A Fried Egg Recipe, in Honor of Judy Rodgers and Zuni Cafe

One fried egg, many bread crumbs

One fried egg, many bread crumbs

Fried eggs are a breakfast fixture. There is arguably no wrong way to cook them. Overcooked yolks? Still edible. Whites bouncy like an inflated balloon? Still inoffensive.

To fry eggs well, though, requires a careful eye and intuitive reflexes. Fried eggs are on my mind. They often are, as I cook eggs with bread crumbs about once a week.  Every time I fry them in one of my cast-iron skillets, I think of Judy Rodgers, the chef-owner of San Francisco's iconic Zuni Café.

Judy Rodgers passed away earlier this week. Her talent and dedication were formidable.

Zuni Café is not a perfect restaurant, and that is not its purpose. I always tell people you can have a bad meal there. I certainly had a few during the ten years I lived in San Francisco. But if you eat there 10 times, you are going to have nine amazing meals. I certainly did. And what will strike you when the food hits its mark is how careful, thorough and thoughtful it is.

That same approach is emulated in Rodgers's only book, the Zuni Café Cookbook. It is comprehensive. Not in its scope, like so many weighty cookbooks. The Zuni Café Cookbook is comprehensive because it encapsulates an entire kitchen worldview, a cosmos of one person's culinary point of view.

The Zuni fried egg with breadcrumbs, at its beginning

The Zuni fried egg with breadcrumbs, at its beginning

There are no misses in the book, far as I can tell, having cooked about a dozen recipes from it. All the #1 hits are there—the roast chicken with bread salad; the ricotta gnocchi; the Caesar salad. But, to me, the B-sides are where the revelations lie.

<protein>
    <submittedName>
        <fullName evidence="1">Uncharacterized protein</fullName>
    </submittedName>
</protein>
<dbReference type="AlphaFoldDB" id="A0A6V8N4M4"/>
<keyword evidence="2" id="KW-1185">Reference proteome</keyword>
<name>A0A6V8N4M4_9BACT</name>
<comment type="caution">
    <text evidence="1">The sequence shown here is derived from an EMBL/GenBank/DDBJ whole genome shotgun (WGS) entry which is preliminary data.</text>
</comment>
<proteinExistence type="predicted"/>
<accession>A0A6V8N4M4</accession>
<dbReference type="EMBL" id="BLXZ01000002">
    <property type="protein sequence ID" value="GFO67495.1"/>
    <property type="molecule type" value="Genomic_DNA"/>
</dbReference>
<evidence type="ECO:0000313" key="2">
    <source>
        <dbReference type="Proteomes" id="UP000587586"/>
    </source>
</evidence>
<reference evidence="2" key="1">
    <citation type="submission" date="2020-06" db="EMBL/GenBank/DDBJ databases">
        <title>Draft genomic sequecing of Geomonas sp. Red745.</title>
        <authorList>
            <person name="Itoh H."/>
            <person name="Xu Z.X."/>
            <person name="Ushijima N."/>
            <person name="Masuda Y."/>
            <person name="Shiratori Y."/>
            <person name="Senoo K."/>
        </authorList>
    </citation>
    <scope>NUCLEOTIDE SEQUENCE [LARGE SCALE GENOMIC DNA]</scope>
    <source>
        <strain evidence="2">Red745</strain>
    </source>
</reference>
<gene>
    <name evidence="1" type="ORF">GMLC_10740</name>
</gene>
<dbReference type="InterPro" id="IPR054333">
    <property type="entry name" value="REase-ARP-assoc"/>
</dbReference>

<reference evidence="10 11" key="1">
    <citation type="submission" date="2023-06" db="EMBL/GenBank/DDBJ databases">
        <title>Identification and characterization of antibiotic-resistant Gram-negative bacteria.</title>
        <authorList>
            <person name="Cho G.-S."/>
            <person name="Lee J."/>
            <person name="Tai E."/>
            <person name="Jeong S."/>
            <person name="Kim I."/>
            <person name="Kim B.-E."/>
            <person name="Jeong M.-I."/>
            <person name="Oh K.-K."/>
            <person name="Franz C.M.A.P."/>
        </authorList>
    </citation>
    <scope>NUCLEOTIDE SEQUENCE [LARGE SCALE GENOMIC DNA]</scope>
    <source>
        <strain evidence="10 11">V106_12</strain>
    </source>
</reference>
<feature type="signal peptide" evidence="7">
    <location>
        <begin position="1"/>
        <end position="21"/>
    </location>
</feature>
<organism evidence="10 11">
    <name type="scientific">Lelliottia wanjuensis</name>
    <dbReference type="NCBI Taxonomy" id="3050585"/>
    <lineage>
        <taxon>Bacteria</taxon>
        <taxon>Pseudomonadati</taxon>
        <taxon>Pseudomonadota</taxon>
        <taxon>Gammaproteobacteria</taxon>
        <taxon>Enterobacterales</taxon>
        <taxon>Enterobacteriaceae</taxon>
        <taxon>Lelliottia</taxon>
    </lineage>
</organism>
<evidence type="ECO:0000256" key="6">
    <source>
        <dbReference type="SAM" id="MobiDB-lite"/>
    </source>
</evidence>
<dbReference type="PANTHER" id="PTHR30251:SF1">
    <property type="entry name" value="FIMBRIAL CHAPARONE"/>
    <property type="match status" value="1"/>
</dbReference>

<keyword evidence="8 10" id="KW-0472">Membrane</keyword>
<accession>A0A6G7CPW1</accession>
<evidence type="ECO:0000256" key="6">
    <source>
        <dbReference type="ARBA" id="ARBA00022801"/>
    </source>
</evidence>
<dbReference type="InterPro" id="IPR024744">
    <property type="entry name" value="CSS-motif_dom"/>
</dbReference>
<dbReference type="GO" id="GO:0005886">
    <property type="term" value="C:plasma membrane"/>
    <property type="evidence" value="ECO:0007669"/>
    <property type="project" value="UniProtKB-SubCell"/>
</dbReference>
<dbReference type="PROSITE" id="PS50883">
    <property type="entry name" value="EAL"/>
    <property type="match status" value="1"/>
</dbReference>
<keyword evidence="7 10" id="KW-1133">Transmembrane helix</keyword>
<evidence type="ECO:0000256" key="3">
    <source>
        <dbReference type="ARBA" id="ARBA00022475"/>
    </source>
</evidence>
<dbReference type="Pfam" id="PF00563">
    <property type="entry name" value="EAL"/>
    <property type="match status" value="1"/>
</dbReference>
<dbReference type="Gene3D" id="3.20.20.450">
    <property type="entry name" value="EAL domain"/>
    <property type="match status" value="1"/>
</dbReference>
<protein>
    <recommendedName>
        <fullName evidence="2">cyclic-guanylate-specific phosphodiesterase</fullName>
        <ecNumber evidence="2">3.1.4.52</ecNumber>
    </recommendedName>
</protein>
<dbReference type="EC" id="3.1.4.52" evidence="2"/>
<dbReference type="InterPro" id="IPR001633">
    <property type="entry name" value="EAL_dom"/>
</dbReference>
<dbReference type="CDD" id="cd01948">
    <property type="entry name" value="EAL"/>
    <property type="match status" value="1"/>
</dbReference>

Take the Fried Eggs in Bread Crumbs, which are regularly served at Zuni on Sundays. On first reading, they elicit a "So what?" Then you read—and cook—and Rodgers's ethos seeps into your cooking. 

As the bread crumbs heat in olive oil, Rodgers exhorts you to "swirl the pan as they begin drying out—which will make a quiet, staticky sound." No mention of timing, only the unassailable facts: the what and the how leading to the when. This is the most powerful kind of recipe writing: the kind that forever changes how you cook. Just like that, you have learned forever how to fry bread crumbs. 

The flavors of the dish are distinctly Rodgers. Good olive oil. Fresh marjoram. Red wine, balsamic or sherry vinegar. 

There have been many beautiful remembrances, eulogies and obituaries since Rodgers's passing. The Instagram post from Brandon Jew, who once worked for Rodgers, sunk deepest: "Writing menus, thinking about my mentor and friend, Judy. Her philosophy of purposely making simple food difficult, to make close observations and exact calculations will always stay with me."

Your—and Zuni's—eggs have transformed the way I cook because of your legendary care and commitment, Judy.  Your legacy permeates my kitchen every week. Thank you. 

Zuni Café's Fried Eggs in Bread Crumbs

This recipe is barely adapted from the Zuni Café Cookbook.  Why fiddle when Rodgers's recipe was perfect to begin with? The eggs, crackly with the toasted bread crumbs, are a fine solo meal, good at breakfast, lunch or even dinner.

Serves 1

  • 3 tablespoons packed, fresh, soft bread crumbs, made from slightly stale, crustless, chewy, white peasant-style bread

  • Salt

  • 2 tablespoons extra-virgin olive oil

  • A few marjoram or thyme leaves, or coarsely chopped rosemary (optional)

  • 2 large eggs

  • 1 teaspoon sherry vinegar, red wine vinegar or balsamic vinegar

Sprinkle the crumbs with salt to taste, then drizzle with enough of the oil to just oversaturate them.

Place the crumbs in a 6- to 8-inch French steel omelet pan or nonstick skillet and set over medium heat. (If you like your fried eggs over easy, reserve some of the oiled raw crumbs to sprinkle on the top of the eggs just before you flip them over.) Let the crumbs warm through, then swirl the pan as they begin drying out -- which will make a quiet static-like sound. Stir once or twice.

The moment you see the crumbs begin to color, quickly add the remaining oil, and the herbs if using, then crack the eggs directly onto the crumbs. Cook the eggs as you like.

Slide onto a warm plate, then add the vinegar to the hot pan. Swirl the pan once, then pour the drops of sizzling vinegar over the eggs.

NOTE: If you are preparing the eggs for more than a few people, it is a little easier to toast the seasoned, oiled crumbs in advance in a 425-degree oven instead of in the skillet. In that case, toast them to the color of weak tea. Then scatter them in the skillet, add the remaining olive oil. and proceed as described above.